Advertisement

Naunyn-Schmiedeberg's Archives of Pharmacology

, Volume 391, Issue 3, pp 335–346 | Cite as

Omega-3 fatty acids supplementation with lithium and aripiprazole for improving the balance of circulating hormones and brain neurotransmitters in manic mice model

Original Article

Abstract

The present study was designed to evaluate the combined effect of lithium and aripiprazole supplemented with omega-3 fatty acids in methylphenidate (MPD)-induced manic mice. Swiss albino mice were administered with MPD or saline for 14 days, and based on changes in behavioral activities animals were treated with lithium, aripiprazole, and omega-3 fatty acids from the 8th day. Behavioral patterns were analyzed by video tracking. Thyroxine, follicle-stimulating hormone (FSH), luteinizing hormone (LH), and testosterone levels were assayed in serum using ELISA kits. The levels of neurotransmitters in the whole brain were analyzed spectrofluorometrically. Glycogen synthase kinase 3β (GSK3β) mice brain mRNA expression levels and phosphorylated Akt (pAkt) protein levels were measured using RT-PCR and western blot, respectively. Results indicated that the administration of MPD alters the behavioral activity, thyroid hormones, FSH, LH, and testosterone levels. Lithium, aripiprazole, and omega-3 fatty acids alone significantly reduced MPD-induced behavior, hormonal, and neurotransmitter abnormalities. However, GSK3β and pAkt in the brain showed no significant differences in the level of expression. These results reveal that the combination of lithium and aripiprazole supplemented with omega-3 fatty acids provide protective effects against MPD-induced neuroendocrine system and multiple neurochemical abnormalities.

Keywords

Mania Methylphenidate Open field test Thyroid hormone Dopamine Omega-3 fatty acids 

Notes

Acknowledgements

We wish to thank Annamalai University for the financial assistance with the award of a University Research Fellowship to Mr. P. Arunagiri.

Compliance with ethical standards

All experimental procedures were approved, and all the animals were cared for according to the Institutional Animal Ethics Committee of Rajah Muthiah Medical College and Hospital (Reg No. 160/1999/CPCSEA, Proposal number: 933) Annamalai Nagar Tamil Nadu, and India’s Animal Care Guidelines.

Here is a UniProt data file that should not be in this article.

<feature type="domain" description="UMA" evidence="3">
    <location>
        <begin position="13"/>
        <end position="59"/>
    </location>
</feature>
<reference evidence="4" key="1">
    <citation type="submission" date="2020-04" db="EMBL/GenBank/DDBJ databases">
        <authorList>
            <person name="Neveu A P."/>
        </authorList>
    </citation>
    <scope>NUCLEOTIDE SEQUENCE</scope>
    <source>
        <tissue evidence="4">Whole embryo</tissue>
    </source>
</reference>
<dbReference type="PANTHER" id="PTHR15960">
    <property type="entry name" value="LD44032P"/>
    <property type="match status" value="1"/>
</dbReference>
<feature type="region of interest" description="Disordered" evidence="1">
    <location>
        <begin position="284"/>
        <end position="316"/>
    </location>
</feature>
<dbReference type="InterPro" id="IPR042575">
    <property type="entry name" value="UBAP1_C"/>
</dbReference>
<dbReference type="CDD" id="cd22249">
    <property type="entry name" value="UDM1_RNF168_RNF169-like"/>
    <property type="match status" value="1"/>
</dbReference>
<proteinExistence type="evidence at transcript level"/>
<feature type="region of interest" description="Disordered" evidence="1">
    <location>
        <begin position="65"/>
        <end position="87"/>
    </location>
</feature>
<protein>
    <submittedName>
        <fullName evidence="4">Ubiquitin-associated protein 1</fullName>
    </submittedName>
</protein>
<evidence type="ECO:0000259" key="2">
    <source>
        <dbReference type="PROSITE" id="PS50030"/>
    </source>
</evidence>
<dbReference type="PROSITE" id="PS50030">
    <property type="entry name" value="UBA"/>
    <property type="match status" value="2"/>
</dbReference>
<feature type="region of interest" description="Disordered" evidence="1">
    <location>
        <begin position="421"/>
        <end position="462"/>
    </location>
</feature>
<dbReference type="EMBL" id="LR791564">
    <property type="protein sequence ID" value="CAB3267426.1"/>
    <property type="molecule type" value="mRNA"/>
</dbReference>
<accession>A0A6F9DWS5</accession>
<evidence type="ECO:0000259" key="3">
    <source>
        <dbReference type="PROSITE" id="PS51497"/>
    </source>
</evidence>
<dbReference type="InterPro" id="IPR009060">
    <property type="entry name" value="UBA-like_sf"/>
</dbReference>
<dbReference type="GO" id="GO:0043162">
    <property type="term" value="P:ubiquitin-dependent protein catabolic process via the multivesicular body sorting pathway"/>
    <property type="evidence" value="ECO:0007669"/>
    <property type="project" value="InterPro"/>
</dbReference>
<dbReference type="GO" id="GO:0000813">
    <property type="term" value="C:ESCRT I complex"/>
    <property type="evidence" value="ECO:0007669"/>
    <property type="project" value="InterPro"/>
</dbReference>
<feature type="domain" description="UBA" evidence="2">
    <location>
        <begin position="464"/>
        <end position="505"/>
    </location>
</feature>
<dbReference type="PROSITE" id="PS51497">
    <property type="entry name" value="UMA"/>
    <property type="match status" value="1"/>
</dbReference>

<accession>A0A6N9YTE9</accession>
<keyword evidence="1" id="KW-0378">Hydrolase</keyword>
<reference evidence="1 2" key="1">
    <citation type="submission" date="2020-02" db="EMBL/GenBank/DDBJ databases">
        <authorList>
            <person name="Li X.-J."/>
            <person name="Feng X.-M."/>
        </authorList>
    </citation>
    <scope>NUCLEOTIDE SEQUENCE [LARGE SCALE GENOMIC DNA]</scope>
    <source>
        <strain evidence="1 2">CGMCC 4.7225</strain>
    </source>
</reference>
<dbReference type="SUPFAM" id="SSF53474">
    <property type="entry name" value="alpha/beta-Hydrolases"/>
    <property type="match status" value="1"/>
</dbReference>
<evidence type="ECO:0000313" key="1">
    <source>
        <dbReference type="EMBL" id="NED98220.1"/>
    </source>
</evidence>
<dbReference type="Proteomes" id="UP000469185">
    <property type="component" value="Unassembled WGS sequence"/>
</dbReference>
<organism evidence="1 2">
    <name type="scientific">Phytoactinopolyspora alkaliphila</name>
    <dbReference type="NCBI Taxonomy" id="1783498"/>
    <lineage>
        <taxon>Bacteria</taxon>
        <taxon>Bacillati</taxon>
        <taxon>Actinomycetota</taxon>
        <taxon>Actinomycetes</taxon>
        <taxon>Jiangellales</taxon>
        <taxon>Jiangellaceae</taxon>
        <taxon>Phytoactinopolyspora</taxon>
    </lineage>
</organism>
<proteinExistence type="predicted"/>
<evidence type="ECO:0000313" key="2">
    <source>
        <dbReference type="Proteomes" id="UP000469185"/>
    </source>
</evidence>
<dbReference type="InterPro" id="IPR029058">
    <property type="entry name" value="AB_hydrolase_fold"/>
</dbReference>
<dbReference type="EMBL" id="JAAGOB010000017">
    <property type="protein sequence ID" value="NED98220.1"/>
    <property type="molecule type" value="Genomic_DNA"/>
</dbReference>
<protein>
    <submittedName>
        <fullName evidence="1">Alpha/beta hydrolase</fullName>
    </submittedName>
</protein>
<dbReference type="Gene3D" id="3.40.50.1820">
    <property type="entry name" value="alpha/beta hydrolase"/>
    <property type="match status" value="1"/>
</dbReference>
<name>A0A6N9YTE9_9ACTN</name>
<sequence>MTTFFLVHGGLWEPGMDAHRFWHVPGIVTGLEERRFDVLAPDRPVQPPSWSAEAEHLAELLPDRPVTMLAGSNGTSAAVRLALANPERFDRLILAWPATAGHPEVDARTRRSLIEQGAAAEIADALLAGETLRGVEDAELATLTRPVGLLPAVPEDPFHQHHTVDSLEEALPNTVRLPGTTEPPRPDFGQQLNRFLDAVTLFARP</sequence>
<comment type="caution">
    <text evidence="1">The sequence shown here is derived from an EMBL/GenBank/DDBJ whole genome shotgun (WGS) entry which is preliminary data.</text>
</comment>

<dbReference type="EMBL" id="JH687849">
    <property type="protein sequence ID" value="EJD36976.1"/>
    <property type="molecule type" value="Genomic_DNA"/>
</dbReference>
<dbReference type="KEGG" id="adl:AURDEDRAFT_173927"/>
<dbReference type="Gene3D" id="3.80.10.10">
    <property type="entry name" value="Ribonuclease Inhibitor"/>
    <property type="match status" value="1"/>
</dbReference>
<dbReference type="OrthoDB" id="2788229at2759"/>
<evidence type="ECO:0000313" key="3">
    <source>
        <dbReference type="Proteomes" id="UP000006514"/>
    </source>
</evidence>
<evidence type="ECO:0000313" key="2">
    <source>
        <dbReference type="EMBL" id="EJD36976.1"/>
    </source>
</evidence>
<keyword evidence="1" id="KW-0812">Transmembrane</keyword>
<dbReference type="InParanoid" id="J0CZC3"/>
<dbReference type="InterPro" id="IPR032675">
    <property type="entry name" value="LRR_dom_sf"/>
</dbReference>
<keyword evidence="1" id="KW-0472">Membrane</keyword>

Conflict of interest

The authors declare that they have no conflicts of interest.

References

  1. Anand A, Barkay G, Dzemidzic M, Albrecht D, Karne H, Zheng QH, Hutchins GD, Normandin MD, Yoder KK (2011) Striatal dopamine transporter availability in unmedicated bipolar disorder. Bipolar Disord 13(4):406–413.  https://doi.org/10.1111/j.1399-5618.2011.00936.x CrossRefPubMedGoogle Scholar
  2. Arunagiri P, Balamurugan E (2016) Omega-3 fatty acids combined with aripiprazole and lithium modulates activity of mitochondrial enzymes and acetylcholinesterase in methylphenidate-induced animal model of mania. PharmaNutrition 4(2):54–61.  https://doi.org/10.1016/j.phanu.2016.03.001 CrossRefGoogle Scholar
  3. Arunagiri P, Rajeshwaran K, Shanthakumar J, Tamilselvan T, Balamurugan E (2014) Combination of omega-3 fatty acids, lithium and aripiprazole reduces oxidative stress in brain of mice with mania. Boil Trace Elem Res 160(3):409–417.  https://doi.org/10.1007/s12011-014-0067-8 CrossRefGoogle Scholar
  4. Assie MB, Ravailhe V, Faucillon V, Newman-Tancredi A (2005) Contrasting contribution of 5-HT1A receptor activation to neurochemical profile of novel antipsychotics: frontocortical dopamine and hippocampal serotonin release in rat brain. J Pharmacol Exp Ther 315(1):265–272.  https://doi.org/10.1124/jpet.105.087163 CrossRefPubMedGoogle Scholar
  5. Barbosa FJ, Hesse B, de Almeida RB, Baretta IP, Boerngen-Lacerda R, Andreatini R (2011) Magnesium sulfate and sodium valproate block methylphenidate-induced hyperlocomotion, an animal model of mania. Pharmacol Rep 63(1):64–70.  https://doi.org/10.1016/S1734-1140(11)70399-1 CrossRefPubMedGoogle Scholar
  6. Barcelos RC, Benvegnú DM, Boufleur N, Reckziegel P, Müller LG et al (2009) Effects of omega-3 essential fatty acids [omega-3 EFAs] on motor disorders and memory dysfunction typical neuroleptic- induced: behavioral and biochemical parameter. Neurotox Res 17(3):228–237.  https://doi.org/10.1007/s12640-009-9095-0 CrossRefPubMedGoogle Scholar
  7. Bauer M, Heinz A, Whybrow PC (2002) Thyroid hormones, serotonin and mood: of synergy and significance in the adult brain. Mol Psychiatry 7(2):140–156.  https://doi.org/10.1038/sj.mp.4000963 CrossRefPubMedGoogle Scholar
  8. Beasley C, Cotter D, Everall I (2002) An investigation of the Wnt-signalling pathway in the prefrontal cortex in schizophrenia, bipolar disorder and major depressive disorder. Schizophr Res 58(1):63–67.  https://doi.org/10.1016/S0920-9964(01)00376-0 CrossRefPubMedGoogle Scholar
  9. Bilgiç A, Gürkan K, Türkoglu S (2007) Excessive masturbation and hypersexual behaviors associated with methylphenidate. J Am Acad Child Adolesc Psychiatry 46(7):789–790.  https://doi.org/10.1097/chi.0b013e318059360a CrossRefPubMedGoogle Scholar
  10. Bunney WEJ, Garland-Bunney BL (1987) Mechanisms of action of lithium in affective illness: basic and clinical implications. In: Meltzer HY (ed) Psychopharmacology: the third generation of progress. Raven, New York, pp 553–565Google Scholar